(This is a cross-post of my recent Sunday Spotlight at Prismbookalliance.com. Here's the link.)
As many of you know, I translate the occasional book from English to my native German.
Which means I change the author’s English words into German words. Right?
No. Not at all. As a matter of fact, for translators, there’s no
surer way to make a complete fool out of themselves than doing exactly
that. (I’ve harvested (and lovingly collected) enough blunders during my
proofreader days to know.) Because, honestly, who’d enjoy a romance
novel that reads like, let’s say, your new “Made in
Taka-Tuka-Land”-vacuum cleaner’s user manual?
Let’s take a look at what Merriam-Webster says to that.
verb trans·late \tran(t)s-ˈlāt, tranz-; ˈtran(t)s-ˌlāt, ˈtranz-\
1. : to change words from one language into another language
2. : to explain (something) in a way that is easier to understand
3. : to have the same meaning
Okay, we’ve taken care of point 1.
The second might or might not matter that
much for the subject matter at hand.
It’s the third point that makes
It’s not only a different vocabulary that sets one language apart from
another, not only a different set of grammar rules. Different languages
use different syntax. You’d think I’m pointing out the obvious here, but
unfortunately I’m not; I’ve read enough evidence to the contrary.
Furthermore, each language has some distinctive idioms, sayings,
mannerisms and particularities which just don’t make sense in another
And on top of all that, when it comes to translating literary works of
any kind, there’s also the author’s voice to consider. In fact, when it
comes to fiction, author voice is a very, very important point as far as
I’m concerned, because it’s so subjective – a distinctive pattern of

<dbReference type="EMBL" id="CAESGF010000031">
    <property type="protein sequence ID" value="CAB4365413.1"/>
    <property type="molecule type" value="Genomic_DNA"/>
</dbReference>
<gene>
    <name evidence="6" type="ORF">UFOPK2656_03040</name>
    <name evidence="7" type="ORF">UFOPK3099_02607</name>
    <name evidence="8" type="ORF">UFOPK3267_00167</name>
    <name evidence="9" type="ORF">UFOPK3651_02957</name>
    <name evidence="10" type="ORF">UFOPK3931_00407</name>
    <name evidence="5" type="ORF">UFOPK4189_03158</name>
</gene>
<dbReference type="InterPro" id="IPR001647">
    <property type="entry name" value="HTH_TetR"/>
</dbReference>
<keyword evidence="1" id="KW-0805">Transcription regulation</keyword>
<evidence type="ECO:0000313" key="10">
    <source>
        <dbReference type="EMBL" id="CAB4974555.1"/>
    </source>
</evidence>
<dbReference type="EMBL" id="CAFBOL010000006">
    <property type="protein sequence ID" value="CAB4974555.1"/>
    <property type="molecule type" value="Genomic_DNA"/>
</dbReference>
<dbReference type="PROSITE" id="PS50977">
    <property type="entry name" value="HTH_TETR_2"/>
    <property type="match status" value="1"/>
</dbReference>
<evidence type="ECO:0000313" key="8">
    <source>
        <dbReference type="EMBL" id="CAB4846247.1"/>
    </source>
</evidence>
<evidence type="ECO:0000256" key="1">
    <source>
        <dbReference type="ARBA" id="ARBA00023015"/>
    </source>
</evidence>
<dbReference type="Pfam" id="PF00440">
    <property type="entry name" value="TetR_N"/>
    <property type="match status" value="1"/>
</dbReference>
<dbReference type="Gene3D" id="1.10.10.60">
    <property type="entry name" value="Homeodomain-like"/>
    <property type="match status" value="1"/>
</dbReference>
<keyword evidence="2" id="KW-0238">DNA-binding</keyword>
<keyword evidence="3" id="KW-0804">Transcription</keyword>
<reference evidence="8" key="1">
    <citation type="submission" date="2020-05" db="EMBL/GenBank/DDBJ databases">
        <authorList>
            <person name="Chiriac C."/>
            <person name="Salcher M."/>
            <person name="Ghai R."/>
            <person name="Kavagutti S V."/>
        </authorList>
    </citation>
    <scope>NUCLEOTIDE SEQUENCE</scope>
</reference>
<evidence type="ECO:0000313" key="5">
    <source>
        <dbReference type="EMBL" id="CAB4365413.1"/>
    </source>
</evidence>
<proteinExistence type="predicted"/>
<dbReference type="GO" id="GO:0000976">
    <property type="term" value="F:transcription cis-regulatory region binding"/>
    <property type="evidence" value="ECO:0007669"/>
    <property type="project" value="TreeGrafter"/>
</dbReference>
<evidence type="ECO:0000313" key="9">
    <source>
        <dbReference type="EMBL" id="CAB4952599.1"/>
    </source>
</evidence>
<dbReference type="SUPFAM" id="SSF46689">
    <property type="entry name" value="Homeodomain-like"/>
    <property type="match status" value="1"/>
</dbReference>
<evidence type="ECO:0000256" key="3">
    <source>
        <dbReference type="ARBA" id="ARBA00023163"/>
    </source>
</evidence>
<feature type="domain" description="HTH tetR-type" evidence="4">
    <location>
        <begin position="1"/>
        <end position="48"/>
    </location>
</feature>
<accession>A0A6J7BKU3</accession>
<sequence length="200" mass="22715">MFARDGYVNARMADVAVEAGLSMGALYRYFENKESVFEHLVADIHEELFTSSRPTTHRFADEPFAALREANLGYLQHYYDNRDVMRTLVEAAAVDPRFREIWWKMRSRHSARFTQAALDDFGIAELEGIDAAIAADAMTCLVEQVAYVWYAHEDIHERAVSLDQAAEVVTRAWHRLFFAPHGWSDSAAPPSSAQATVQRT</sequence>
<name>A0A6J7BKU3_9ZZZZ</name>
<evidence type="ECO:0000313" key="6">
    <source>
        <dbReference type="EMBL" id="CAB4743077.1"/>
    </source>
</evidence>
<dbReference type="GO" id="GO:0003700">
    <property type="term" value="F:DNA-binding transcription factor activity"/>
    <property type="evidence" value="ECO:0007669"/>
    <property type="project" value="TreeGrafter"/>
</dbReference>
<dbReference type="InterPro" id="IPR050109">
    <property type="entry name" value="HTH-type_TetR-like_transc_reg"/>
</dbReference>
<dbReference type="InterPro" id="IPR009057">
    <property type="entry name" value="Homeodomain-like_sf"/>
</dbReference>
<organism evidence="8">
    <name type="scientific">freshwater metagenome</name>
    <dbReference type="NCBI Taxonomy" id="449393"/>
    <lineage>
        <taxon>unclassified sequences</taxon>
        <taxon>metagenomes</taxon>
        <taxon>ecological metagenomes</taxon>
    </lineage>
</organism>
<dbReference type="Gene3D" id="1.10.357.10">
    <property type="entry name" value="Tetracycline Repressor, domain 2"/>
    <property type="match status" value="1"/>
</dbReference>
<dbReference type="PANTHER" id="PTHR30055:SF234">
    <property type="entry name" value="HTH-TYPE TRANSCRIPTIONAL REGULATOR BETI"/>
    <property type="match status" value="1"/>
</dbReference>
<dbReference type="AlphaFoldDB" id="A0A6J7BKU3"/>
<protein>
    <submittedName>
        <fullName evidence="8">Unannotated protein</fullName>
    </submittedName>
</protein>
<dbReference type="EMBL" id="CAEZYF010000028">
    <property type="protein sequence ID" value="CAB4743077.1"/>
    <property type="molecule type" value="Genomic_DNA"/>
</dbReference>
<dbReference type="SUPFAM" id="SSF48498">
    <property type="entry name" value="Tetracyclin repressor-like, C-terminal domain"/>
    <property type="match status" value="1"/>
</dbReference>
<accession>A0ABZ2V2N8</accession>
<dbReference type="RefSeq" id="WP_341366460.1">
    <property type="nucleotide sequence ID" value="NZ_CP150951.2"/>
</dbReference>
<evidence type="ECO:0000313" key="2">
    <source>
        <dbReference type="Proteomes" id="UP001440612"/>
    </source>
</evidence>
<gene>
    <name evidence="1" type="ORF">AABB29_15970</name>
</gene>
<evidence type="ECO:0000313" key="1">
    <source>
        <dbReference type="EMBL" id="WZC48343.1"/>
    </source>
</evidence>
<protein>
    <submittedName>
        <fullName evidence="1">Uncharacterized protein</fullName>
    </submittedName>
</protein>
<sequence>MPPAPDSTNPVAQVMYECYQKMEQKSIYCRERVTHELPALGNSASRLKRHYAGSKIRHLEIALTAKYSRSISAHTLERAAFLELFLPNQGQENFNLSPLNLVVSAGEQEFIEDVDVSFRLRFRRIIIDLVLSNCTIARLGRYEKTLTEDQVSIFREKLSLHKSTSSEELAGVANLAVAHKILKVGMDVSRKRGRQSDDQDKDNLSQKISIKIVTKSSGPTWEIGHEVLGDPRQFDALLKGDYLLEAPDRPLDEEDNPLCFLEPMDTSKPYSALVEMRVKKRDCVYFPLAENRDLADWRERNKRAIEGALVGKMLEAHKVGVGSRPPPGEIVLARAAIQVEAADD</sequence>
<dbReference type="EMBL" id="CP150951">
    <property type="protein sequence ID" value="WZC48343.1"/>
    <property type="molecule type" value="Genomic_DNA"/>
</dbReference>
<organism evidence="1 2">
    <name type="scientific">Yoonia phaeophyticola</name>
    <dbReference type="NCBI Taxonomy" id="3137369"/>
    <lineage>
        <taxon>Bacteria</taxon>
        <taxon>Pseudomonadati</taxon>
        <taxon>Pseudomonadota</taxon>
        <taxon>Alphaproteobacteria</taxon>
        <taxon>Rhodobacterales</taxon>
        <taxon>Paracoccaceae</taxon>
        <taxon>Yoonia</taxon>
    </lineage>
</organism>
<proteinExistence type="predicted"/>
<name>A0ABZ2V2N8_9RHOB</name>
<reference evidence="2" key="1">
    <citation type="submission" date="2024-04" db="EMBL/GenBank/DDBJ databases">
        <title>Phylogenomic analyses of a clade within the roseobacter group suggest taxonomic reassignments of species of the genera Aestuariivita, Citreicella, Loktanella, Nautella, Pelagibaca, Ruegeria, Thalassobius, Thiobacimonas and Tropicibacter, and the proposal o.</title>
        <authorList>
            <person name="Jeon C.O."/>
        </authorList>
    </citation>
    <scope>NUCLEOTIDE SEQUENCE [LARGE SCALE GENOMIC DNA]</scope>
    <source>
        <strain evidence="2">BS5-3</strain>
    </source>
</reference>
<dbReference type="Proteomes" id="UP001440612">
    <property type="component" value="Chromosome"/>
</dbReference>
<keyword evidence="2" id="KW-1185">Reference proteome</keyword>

phrasing, use of idioms and linguistic mannerisms which one reader may
totally go for while the next finds it disgusting.
Someone recently called translators “the most underappreciated people in
the industry”. A sentiment that is, in several ways, truer than most
authors might like. Because we’re supposed to be invisible. If we’re
not, things can get ugly.
Because I, the reader, just can’t enjoy a book if I keep stumbling over
awkward phrasings or English-sounding idioms, terms and speech patterns
in a German text. I don’t want to read a translation, I want to read a
story. I don’t want to hear a translator’s stammering, I want to listen
to the character’s voices. However, since it’s the author’s name on the
book cover, guess who I’ll blame if I think the translation a botch-up
A good translation doesn’t make a book better. It doesn’t make it
worse either. It just doesn’t get between the reader and the story.
A poorly done translation can turn readers off a particular author’s work.
Interestingly enough, what makes a translation “good” or “bad” seems to
be almost as subjective as what makes a book “good” or “bad”. Let’s take
“Zero at the Bone” by Jane Seville for example which I had the honor to
translate into German. One of the main characters, D, has a very
particular speech pattern, some kind of clipped, terse vernacular. It
was up to me to choose a German voice for him, and I did.
My choice has been praised to high heavens, sneered at and ripped to pieces in reviews.
But you know what? The same happened to the actual author’s choice to give D such a unique voice.
My point, and the advice I give authors who ask me about finding a translator for their work, is this:
Make sure you get the best, most technically perfect translation you can
possibly afford. Have it proofread by native speaker(s) for workmanlike
quality, including phrasing and syntax. Find a title that both matches
your story and doesn’t sound tacky in the foreign language. Choose a
cover that should appeal to your foreign audience’s tastes (ask a native
speaker’s advice if necessary). Put all that together, stir well and
And then lean back and enjoy your baby speaking German, French,
Italian, Japanese, Korean or whatever. Trust me, it’s a rather heady